Singles Are Lost And The Church Is Silent

A few months ago I heard a sermon on 1st Corinthians 7 in the context of a great series on marriage and love.  Paul writes here that some people should stay single.  That part of the scripture was read, but the pastor literally skipped talking about it.  Hmmm.

Here’s the truth about the Church and singleness:  We don’t know what the heck to do with it.

There are almost no scriptures that talk about it.  There is the idea of a gift or calling to it but we are somehow unable or unwilling to actually preach on it.  Meanwhile the number of singles in our country continues to grow.  What is it we are going to tell them?

We only have one recorded conversation in which Jesus discusses it directly.  Jesus is asked about divorce as a kind of a trick question in Matthew 19 (Mark 10).  The pharisees ask Jesus if a man can divorce his wife for any reason.  Jesus answers that even though the law provided for it that it was not the original intent.  He points out that from the beginning (pre-sin) that marriage was the joining together of two people and should not be separated by man.  As we’ve discussed, this shows us about marriage and that sex belongs there.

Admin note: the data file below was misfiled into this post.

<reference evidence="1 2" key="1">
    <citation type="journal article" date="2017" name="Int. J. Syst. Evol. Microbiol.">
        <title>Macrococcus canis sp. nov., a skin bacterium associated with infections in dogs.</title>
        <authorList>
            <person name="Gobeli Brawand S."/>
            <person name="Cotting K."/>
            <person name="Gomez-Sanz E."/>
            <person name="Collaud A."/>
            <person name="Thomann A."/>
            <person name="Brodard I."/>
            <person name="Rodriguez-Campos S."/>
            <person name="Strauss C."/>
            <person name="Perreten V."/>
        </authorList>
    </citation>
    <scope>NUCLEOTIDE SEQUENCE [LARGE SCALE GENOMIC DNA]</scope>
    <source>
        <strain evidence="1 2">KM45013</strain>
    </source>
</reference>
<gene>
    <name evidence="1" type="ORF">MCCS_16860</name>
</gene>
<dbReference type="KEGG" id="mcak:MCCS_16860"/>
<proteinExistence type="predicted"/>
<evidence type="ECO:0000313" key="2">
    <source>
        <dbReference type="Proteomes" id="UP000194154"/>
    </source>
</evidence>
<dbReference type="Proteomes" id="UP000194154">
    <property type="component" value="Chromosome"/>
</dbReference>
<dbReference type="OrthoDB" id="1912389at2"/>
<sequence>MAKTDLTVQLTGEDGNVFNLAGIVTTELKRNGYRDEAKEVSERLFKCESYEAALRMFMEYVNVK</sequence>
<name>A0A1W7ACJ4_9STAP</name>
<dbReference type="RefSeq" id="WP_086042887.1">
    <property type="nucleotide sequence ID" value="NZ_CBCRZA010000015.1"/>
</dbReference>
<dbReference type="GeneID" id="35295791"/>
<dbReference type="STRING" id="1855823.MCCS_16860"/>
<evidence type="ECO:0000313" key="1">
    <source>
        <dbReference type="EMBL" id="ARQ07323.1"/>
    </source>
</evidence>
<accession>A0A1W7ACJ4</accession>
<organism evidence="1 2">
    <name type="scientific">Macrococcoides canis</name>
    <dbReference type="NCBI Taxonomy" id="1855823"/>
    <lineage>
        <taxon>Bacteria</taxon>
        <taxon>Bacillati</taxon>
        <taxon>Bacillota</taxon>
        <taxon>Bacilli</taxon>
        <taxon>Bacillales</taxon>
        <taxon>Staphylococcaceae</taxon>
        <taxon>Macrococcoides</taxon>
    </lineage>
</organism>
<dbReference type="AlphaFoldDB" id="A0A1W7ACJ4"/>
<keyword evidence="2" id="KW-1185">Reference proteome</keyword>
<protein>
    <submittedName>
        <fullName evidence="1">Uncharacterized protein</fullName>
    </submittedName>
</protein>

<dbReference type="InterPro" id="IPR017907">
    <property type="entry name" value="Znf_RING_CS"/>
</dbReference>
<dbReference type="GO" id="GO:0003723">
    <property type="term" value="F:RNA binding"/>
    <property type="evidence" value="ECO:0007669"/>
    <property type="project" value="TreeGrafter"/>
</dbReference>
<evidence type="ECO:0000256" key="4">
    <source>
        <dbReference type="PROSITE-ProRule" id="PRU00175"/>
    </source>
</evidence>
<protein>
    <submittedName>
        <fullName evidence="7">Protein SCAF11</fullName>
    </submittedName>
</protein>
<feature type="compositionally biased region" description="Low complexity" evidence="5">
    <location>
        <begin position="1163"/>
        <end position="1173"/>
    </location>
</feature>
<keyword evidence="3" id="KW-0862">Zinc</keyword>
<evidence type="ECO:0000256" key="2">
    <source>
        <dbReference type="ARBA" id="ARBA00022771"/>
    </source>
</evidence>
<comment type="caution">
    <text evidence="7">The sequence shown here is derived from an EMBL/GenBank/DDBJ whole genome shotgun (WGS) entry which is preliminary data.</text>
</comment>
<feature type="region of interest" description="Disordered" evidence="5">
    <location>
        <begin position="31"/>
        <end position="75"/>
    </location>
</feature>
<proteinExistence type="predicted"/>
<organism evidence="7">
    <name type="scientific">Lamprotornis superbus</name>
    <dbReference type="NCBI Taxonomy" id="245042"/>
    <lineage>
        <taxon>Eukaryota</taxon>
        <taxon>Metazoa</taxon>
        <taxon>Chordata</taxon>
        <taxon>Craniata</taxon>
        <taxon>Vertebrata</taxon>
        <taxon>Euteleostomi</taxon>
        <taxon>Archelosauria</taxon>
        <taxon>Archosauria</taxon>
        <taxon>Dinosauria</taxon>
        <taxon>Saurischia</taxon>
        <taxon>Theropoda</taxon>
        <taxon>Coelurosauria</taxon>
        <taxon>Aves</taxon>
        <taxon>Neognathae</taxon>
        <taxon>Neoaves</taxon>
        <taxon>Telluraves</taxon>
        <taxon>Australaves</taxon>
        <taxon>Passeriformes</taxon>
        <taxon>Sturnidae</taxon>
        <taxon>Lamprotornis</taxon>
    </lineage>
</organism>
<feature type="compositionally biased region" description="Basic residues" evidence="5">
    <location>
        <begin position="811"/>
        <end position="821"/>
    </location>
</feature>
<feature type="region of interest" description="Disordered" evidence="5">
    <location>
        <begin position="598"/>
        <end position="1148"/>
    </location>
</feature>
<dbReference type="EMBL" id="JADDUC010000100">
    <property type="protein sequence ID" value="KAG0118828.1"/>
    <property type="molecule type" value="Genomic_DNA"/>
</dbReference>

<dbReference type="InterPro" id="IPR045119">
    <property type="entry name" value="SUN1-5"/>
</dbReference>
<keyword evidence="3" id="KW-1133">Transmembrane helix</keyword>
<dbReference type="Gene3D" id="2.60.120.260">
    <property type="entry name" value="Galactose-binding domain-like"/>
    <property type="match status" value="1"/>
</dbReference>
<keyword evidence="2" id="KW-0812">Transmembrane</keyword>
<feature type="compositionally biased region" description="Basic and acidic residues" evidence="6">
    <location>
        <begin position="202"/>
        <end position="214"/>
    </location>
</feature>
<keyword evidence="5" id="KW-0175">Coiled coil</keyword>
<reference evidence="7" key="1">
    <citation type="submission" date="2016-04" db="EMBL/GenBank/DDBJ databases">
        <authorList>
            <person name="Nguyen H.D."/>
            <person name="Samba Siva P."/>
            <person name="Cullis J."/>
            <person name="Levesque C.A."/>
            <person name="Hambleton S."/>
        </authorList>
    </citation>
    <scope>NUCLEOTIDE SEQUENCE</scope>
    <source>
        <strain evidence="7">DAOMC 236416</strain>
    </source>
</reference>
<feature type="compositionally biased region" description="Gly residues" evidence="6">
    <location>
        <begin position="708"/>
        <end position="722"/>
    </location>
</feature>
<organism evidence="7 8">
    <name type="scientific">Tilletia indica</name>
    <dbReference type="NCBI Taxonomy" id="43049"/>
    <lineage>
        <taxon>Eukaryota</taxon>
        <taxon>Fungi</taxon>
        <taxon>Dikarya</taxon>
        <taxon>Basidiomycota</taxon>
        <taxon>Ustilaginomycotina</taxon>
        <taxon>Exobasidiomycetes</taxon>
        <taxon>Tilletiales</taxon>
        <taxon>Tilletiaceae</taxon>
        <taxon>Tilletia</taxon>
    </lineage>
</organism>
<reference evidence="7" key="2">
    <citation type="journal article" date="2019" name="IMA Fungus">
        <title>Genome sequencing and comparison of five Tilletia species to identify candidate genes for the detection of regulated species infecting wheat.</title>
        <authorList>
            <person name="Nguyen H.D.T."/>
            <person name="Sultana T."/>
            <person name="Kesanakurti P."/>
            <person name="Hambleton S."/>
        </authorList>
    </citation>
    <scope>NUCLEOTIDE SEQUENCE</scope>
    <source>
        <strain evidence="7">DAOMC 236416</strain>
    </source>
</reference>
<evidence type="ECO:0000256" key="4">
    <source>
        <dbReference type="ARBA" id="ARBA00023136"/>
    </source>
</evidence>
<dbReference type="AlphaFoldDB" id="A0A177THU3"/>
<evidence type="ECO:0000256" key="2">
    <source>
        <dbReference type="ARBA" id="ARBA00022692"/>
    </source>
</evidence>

The disciples are incredulous.  Basically they say that being married no matter what is too hard.  Jesus then takes this opportunity to say marriage is not for everyone.  Sometimes by choice and sometimes by circumstance and still other times by calling – people shouldn’t get married.

The over all point here is that singleness for the kingdom is an option.  Marriage is an option.  Both are hard and both can be worth it.  But one is not lifted over the other, or necessarily harder than the other.

That is literally as close as you’re going to get to Jesus talking about being single. However, Jesus was Himself single so we can learn things from that.